A FalconHeavy is far far smaller, but still an explosion would be in excess of a kiloton.

That's in the tactical nuclear weapon arena.

Hence, safety.

And the odds are actually much higher than one in a million.
edit on 27-6-2018 by anzha because: mistyped 3 instead of 2



posted on Jun, 27 2018 @ 02:15 PM
link   

originally posted by: anzha
a reply to: muzzleflash

Are you aware of the damage a rocket can do? They are NOT just funny shaped airliners. Rockets have far, far more energy in them. The N-1 rocket the soviets built to go to the Moon, their equivalent of our Saturn V, exploded with the equivalent of 40 kilotons of TNT: almost 2x the power of the Nagasaki atomic bombing.

A FalconHeavy is far far smaller, but still an explosion would be in excess of a kiloton.

That's in the tactical nuclear weapon arena.

Hence, safety.

And the odds are actually much higher than one in a million.


Um, my sources say it was roughly 1 kt.


N1 launch explosion
Baikonur Cosmodrome Site 110
3 July 1969
1 kt of TNT (4 TJ)


Li st of explosions

Where the hell did you come up with those excessive numbers?



posted on Jun, 27 2018 @ 02:34 PM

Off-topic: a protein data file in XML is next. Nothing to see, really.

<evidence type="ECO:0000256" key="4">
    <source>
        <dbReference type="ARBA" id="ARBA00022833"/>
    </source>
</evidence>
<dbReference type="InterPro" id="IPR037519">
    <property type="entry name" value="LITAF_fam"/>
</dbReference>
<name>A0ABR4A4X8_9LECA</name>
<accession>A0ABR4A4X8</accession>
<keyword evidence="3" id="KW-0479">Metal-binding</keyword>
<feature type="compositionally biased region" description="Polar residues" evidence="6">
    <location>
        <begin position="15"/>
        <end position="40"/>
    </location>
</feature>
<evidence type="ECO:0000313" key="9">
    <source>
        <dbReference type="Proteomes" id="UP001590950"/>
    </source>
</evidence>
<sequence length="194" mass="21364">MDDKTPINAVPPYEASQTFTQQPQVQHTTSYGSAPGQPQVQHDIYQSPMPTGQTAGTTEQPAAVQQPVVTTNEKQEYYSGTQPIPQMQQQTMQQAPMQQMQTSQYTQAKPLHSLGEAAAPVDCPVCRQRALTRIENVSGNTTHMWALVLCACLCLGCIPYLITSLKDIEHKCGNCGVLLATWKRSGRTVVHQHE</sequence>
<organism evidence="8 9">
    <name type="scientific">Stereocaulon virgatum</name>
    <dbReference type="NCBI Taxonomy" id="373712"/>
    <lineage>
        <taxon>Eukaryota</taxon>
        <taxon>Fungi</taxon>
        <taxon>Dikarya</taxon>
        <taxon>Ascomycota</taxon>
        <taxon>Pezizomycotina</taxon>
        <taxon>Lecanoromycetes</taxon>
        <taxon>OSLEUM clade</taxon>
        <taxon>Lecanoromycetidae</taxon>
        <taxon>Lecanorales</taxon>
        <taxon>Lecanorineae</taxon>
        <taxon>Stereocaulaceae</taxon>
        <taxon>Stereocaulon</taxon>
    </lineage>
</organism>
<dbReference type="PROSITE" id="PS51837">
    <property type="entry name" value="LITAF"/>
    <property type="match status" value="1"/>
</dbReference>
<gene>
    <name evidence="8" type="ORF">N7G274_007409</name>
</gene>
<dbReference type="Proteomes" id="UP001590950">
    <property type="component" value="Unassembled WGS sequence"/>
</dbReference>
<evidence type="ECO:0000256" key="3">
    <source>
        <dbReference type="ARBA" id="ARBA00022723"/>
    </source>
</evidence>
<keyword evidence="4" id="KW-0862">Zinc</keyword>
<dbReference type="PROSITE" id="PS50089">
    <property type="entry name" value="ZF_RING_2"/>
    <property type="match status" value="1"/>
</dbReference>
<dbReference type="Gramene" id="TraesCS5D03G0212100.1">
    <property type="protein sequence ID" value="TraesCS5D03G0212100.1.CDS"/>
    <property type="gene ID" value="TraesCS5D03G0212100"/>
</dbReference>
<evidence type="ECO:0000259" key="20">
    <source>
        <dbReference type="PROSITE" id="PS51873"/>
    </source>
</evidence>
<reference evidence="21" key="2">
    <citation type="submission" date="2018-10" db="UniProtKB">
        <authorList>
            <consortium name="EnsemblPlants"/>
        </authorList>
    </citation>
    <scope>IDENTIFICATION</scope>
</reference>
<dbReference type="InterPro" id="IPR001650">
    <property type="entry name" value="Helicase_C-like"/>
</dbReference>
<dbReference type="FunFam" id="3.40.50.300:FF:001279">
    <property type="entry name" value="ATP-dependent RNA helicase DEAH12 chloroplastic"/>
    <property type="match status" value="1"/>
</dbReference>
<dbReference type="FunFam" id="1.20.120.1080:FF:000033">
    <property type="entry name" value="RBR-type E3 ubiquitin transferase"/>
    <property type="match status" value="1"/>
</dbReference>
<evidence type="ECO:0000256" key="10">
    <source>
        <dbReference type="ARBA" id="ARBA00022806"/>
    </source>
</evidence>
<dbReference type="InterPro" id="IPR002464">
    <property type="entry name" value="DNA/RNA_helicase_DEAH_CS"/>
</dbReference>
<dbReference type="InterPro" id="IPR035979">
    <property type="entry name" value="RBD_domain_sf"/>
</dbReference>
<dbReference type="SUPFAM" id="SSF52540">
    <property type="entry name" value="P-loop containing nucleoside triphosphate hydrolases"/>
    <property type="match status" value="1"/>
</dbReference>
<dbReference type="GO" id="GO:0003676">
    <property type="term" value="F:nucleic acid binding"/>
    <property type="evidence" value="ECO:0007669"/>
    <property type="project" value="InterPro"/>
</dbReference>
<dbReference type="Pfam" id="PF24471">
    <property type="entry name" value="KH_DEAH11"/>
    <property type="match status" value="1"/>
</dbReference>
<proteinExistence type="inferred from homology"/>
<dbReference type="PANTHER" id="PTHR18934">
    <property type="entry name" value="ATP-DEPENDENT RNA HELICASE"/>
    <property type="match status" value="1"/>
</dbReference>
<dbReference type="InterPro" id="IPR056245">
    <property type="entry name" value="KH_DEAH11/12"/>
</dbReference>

link   
a reply to: muzzleflash

Other sources, but I'm done.



posted on Jun, 27 2018 @ 03:23 PM
link   
I'm curious about how long it'll be before the inevitable launch failure happens, and Tim Cook or Mark Zuckerberg or some other famous billionaire ends up scattered across the Florida coast.



posted on Jun, 27 2018 @ 03:27 PM
link   
a reply to: AndyFromMichigan

Virgin Galactic already had a pretty spectacular failure. It'll happen sooner or later. Whether it's manned or not will be the question.



posted on Jun, 27 2018 @ 03:58 PM
link   
a reply to: muzzleflash

Investigating accidents then establishing rules and regulations is what has made driving to the airport more dangerous than flying in the plane.

How would you like to live in a nation where you had to remove two regulations to establish a new one...oh wait!



posted on Jun, 27 2018 @ 03:59 PM
link   
a reply to: AndyFromMichigan

Not exactly private, but Wallops had an Antares go boom:




posted on Jun, 27 2018 @ 04:02 PM
link   
a reply to: anzha

You are probably right about establishing no go zones. Make a SUA where most of the time the planes will get permission to fly though. Kind of like the TTR on weekends.



new topics

top topics



 
2
<<   2 >>

log in

join